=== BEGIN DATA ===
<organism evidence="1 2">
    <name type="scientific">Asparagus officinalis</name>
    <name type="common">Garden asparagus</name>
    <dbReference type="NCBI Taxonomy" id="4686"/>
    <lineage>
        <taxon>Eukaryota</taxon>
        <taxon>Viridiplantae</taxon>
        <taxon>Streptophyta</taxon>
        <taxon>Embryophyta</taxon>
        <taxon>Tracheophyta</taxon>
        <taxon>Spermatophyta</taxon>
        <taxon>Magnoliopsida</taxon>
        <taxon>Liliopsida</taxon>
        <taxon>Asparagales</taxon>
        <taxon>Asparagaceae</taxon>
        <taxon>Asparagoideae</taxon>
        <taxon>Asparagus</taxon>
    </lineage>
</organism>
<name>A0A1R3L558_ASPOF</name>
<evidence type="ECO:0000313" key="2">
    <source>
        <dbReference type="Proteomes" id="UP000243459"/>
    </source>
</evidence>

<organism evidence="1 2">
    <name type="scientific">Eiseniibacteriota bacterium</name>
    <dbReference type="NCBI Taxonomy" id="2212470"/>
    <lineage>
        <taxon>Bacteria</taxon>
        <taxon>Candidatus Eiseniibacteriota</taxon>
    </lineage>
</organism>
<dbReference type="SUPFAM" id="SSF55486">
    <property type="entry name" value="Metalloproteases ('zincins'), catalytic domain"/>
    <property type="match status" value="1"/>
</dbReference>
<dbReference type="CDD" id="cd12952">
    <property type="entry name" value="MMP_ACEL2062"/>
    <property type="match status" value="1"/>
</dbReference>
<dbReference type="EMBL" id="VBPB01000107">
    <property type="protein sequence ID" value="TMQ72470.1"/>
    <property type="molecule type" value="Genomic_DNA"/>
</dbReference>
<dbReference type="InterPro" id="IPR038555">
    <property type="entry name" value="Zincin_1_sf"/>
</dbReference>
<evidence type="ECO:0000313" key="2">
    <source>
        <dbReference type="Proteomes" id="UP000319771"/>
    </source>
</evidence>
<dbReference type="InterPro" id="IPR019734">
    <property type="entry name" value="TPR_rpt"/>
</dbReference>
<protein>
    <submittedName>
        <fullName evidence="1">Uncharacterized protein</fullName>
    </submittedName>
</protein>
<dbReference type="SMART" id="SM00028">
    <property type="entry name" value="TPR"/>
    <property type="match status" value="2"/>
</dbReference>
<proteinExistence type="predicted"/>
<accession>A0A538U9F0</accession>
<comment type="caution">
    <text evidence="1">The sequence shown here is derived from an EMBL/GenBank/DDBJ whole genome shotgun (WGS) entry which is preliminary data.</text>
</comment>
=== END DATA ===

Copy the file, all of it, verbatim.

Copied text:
<organism evidence="1 2">
    <name type="scientific">Asparagus officinalis</name>
    <name type="common">Garden asparagus</name>
    <dbReference type="NCBI Taxonomy" id="4686"/>
    <lineage>
        <taxon>Eukaryota</taxon>
        <taxon>Viridiplantae</taxon>
        <taxon>Streptophyta</taxon>
        <taxon>Embryophyta</taxon>
        <taxon>Tracheophyta</taxon>
        <taxon>Spermatophyta</taxon>
        <taxon>Magnoliopsida</taxon>
        <taxon>Liliopsida</taxon>
        <taxon>Asparagales</taxon>
        <taxon>Asparagaceae</taxon>
        <taxon>Asparagoideae</taxon>
        <taxon>Asparagus</taxon>
    </lineage>
</organism>
<name>A0A1R3L558_ASPOF</name>
<evidence type="ECO:0000313" key="2">
    <source>
        <dbReference type="Proteomes" id="UP000243459"/>
    </source>
</evidence>

<organism evidence="1 2">
    <name type="scientific">Eiseniibacteriota bacterium</name>
    <dbReference type="NCBI Taxonomy" id="2212470"/>
    <lineage>
        <taxon>Bacteria</taxon>
        <taxon>Candidatus Eiseniibacteriota</taxon>
    </lineage>
</organism>
<dbReference type="SUPFAM" id="SSF55486">
    <property type="entry name" value="Metalloproteases ('zincins'), catalytic domain"/>
    <property type="match status" value="1"/>
</dbReference>
<dbReference type="CDD" id="cd12952">
    <property type="entry name" value="MMP_ACEL2062"/>
    <property type="match status" value="1"/>
</dbReference>
<dbReference type="EMBL" id="VBPB01000107">
    <property type="protein sequence ID" value="TMQ72470.1"/>
    <property type="molecule type" value="Genomic_DNA"/>
</dbReference>
<dbReference type="InterPro" id="IPR038555">
    <property type="entry name" value="Zincin_1_sf"/>
</dbReference>
<evidence type="ECO:0000313" key="2">
    <source>
        <dbReference type="Proteomes" id="UP000319771"/>
    </source>
</evidence>
<dbReference type="InterPro" id="IPR019734">
    <property type="entry name" value="TPR_rpt"/>
</dbReference>
<protein>
    <submittedName>
        <fullName evidence="1">Uncharacterized protein</fullName>
    </submittedName>
</protein>
<dbReference type="SMART" id="SM00028">
    <property type="entry name" value="TPR"/>
    <property type="match status" value="2"/>
</dbReference>
<proteinExistence type="predicted"/>
<accession>A0A538U9F0</accession>
<comment type="caution">
    <text evidence="1">The sequence shown here is derived from an EMBL/GenBank/DDBJ whole genome shotgun (WGS) entry which is preliminary data.</text>
</comment>